CALGARY, AB -- Brian Burke understands.
But the president of hockey operations for the Calgary Flames knows there has to be a better process than the one that defenceman Dennis Wideman went through in seeing a 20-game suspension reduced to 10 by an independent arbitrator.
“It has to expedited for the next player that goes through this, but this is the first time through,” Burke said. “I went on a bit of a rant when the commissioner ruled on this about the delay, but having gone through it now, I think you have to respect the fact that this is unchartered waters for everybody. It’s a new process and it’s the first time that a neutral arbitrator has been involved and so to throw rocks at anyone about how long this took is counter-productive. I do think they need to streamline this for the next player that goes through this.”
Wideman saw his suspension reduced by neutral arbitrator James Oldham on Friday following a two-day hearing in New York City starting Feb. 25.
The initial incident, which saw Wideman make contact with linesman Don Henderson, occurred during the second period of a game against the Nashville Predators on Jan. 27.
Wideman was issued the 20-game suspension for conduct violative of Rule 40 (Physical Abuse of Officials) on Feb. 3 by NHL senior executive vice president of hockey operations Colin Campbell.
He appealed to commissioner Gary Bettman on Feb. 10.
When Bettman upheld the 20-game mark, Wideman appealed to Oldham.
Oldham’s ruling came 43 days after the initial incident.
“It’s a new process,” Burke said. “You have to understand, for neutral arbitrators, like this arbitrator, this is a normal time frame for this type of a dispute. If you’re in a commercial dispute and it goes to arbitration, this is not an unfair length of time, it’s not even out of the ordinary. In fact, this is probably expedited. I’ve been through a number of arbitration's; the clock is not ticking on most of them. The goal moving forward has to be to have a more streamlined process, but I’m certainly not going to find fault in it today.”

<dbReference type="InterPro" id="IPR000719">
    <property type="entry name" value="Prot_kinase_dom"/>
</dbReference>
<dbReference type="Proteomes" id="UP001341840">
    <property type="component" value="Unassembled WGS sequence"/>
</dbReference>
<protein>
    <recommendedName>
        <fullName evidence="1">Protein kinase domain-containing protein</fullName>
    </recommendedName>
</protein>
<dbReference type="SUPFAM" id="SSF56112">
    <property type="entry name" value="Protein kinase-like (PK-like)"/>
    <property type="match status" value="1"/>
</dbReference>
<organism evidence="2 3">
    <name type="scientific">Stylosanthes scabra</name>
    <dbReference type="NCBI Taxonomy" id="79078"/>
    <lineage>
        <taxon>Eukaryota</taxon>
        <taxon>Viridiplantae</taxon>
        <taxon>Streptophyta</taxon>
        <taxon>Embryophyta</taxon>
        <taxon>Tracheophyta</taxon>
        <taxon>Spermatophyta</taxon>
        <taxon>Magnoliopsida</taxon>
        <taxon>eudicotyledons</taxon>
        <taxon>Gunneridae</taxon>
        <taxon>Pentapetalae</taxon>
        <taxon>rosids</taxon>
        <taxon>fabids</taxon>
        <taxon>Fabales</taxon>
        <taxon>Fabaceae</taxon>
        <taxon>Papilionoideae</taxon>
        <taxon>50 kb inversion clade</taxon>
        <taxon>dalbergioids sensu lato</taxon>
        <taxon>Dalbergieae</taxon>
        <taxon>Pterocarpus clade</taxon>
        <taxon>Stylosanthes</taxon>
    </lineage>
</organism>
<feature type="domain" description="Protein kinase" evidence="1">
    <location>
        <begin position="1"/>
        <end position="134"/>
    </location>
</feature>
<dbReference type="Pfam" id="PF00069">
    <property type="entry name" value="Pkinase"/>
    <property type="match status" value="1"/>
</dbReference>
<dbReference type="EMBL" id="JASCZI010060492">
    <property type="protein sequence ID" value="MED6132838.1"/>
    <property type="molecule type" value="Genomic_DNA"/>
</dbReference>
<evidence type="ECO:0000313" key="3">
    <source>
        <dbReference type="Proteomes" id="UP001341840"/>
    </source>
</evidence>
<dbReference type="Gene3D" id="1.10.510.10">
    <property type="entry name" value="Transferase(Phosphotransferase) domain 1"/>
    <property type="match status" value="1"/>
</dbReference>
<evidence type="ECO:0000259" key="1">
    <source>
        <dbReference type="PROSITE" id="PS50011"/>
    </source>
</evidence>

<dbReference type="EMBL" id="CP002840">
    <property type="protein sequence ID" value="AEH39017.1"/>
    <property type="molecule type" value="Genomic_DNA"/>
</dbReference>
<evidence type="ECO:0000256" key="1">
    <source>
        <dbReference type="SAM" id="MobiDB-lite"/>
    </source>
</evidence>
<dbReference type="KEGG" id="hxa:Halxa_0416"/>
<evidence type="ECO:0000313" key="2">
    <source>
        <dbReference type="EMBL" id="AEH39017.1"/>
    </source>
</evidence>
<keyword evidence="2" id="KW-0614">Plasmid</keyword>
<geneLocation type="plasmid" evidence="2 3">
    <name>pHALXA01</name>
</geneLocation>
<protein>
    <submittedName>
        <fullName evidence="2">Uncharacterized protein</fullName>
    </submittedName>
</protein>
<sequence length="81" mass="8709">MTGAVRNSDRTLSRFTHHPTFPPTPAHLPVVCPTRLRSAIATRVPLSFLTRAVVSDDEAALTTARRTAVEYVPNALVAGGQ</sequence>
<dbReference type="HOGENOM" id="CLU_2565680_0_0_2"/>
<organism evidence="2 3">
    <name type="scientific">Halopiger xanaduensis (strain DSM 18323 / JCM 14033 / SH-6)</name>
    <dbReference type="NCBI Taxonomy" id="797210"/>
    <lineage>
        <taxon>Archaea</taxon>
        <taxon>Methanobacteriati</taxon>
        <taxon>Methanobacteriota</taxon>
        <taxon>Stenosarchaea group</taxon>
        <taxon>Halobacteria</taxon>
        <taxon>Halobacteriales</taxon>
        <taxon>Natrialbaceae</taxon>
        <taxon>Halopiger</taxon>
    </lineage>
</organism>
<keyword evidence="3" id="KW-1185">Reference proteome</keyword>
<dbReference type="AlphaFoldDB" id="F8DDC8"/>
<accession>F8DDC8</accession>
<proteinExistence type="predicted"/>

Oldham reduced Wideman’s suspension, taking into account a lack of intent from the player and an 11-year disciple-free NHL career.
“This is the first time this process has been evoked and we respect the process,” Burke said. “However, we hope that the process gets expedited for the next player that goes through this. With regards to the arbitrator’s decision, we are grateful that the finding was made that the contact was not made with any intent to injure the official involved and we believe that’s the case. We also fully support sanctions against players who may deliver contact against officials. Our goal is to put this behind us now. I consider the matter closed.”
In all, Wideman missed 19 games.
“It doesn’t serve us any purpose being angry about anything,” Burke said. “We’ve gone through a difficult process. Our player made contact with a linesman. The League dealt with it. We always assume and believe that the League has the best interest of the League in mind. We trust them completely. We believe there is integrity there. They made a conclusion. The process went to an appeal and a second appeal and it’s over.
“There’s not much point in my ranting and raving about it. I’m sure you’re all disappointed but today is the day to close the door, in my mind.”